I was afraid of the advice that undergrads are too scared of the real world so they blindly apply to graduate or doctoral programs because that’s all they know. I also, frankly, feared rejection and figured I should play to my strengths so I started applying to jobs.

Employment out of undergrad was not a pretty prospect and one day, in April (yes you read that right), I saw an advertisement outside my research lab for a professional science master’s program. The program was flexible but challenging, at a credible institution with lots of professional networking opportunities, and it would allow me to take Ph.D.-level science classes in addition to some business classes to boost my GPA, confidence and business sense. I applied the next day.

I am unusual in that I only applied to one program, I applied late and I got in. But I can tell you, it’s been well worth it. I should add that I do have a full time job on the side, where I have gained important professional perspective, but this grad program has done wonders for my confidence and renewed my enthusiasm for science.

I have talked to several career advisors who echo the sentiment that completion of a master’s program can significantly improve your chances of admission, especially for borderline undergraduate candidates. Essentially, vet schools see that you can handle the rigor of graduate coursework, are (hopefully) performing at a higher level in your classes and that you are truly driven to get to vet school.

Even if you aren’t sure you want to apply to veterinary school after graduate school, it’s a great way to network and gain marketable skills while you sort out your professional interests.

Research Experience for Vet School: Why Bother?

Somewhere down on the laundry list of admissions wishes for the perfect veterinary applicant you will often see “research experience.” Not necessarily veterinary-specific research, just plain “research.” You may be thinking, “Of course. Let me just tack on a research intensive honors thesis that requires 20 plus hours a week in some laboratory to my 20 plus weekly clinical hours and my sixteen credit course load and additional extra curriculars (that make me look like a socially functional person). I’m on it.”

I totally get it. I never thought research would be for me and never thought I could find the time, but it ended up being one of the most rewarding experiences of my undergraduate career. In fact, I wrote a whole other blog about it.

If you are someone, like me, who struggled to find work at a vet clinic for an 8-10 week summer stint, but still wants to find a productive, vet-school-relevant way to spend a summer and make some money, research is your answer.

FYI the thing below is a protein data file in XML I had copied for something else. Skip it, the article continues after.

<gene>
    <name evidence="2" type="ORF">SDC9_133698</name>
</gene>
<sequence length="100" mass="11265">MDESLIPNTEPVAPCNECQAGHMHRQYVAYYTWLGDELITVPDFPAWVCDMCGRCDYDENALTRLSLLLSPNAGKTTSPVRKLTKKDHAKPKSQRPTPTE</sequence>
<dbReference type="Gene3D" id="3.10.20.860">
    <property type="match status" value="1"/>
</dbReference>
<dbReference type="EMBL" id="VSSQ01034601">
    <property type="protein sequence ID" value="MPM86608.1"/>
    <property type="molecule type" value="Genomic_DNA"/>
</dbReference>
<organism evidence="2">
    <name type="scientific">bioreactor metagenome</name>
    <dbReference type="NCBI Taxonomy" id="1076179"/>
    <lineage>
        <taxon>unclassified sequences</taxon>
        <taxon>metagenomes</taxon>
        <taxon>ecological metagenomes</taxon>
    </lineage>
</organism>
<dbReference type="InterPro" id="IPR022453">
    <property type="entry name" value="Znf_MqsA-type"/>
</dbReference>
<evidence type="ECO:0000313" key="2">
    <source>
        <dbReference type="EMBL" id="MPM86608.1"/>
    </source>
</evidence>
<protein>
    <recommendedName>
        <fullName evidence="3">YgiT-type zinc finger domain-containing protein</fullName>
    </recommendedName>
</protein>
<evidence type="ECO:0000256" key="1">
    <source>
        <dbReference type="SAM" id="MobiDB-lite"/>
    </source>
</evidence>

My research had nothing to do with vet school (or even mammals). I studied cucumbers. But, not only did I make a respectable summer income, I also developed a fabulous relationship with my research advisor who provided incredible support throughout my undergraduate career.

Paige first research conference
Yours truly at her first research conference!

As someone who was admittedly anxious about my science capabilities, research was a great way for me to learn a lot without the pressure of tests or competitive classmates. The key with research is, theoretically, no one knows more about your topic than you do, so when you go to a conference, you are automatically the expert. That’s a great feeling.

Research also requires that you stick to a project, navigate challenges and ultimately present your findings in a compelling way to experts in the field. If that doesn’t teach you perseverance and confidence, I don’t know what does.

John and Paige at research conference
Research conferences make great date nights (just ask John). If you aren’t into plant biology, you can at least count on free food.

Even if it’s a tight squeeze in your schedule, I recommend making time for at least one semester or summer of research. I truly believe it provides new scientists with the confidence and drive to pursue ambitious futures in science and medicine.

If you are interested in learning more about my trying and often humorous transition into the life of a science student and researcher, read my essay “Counting Cucumber Hairs” here.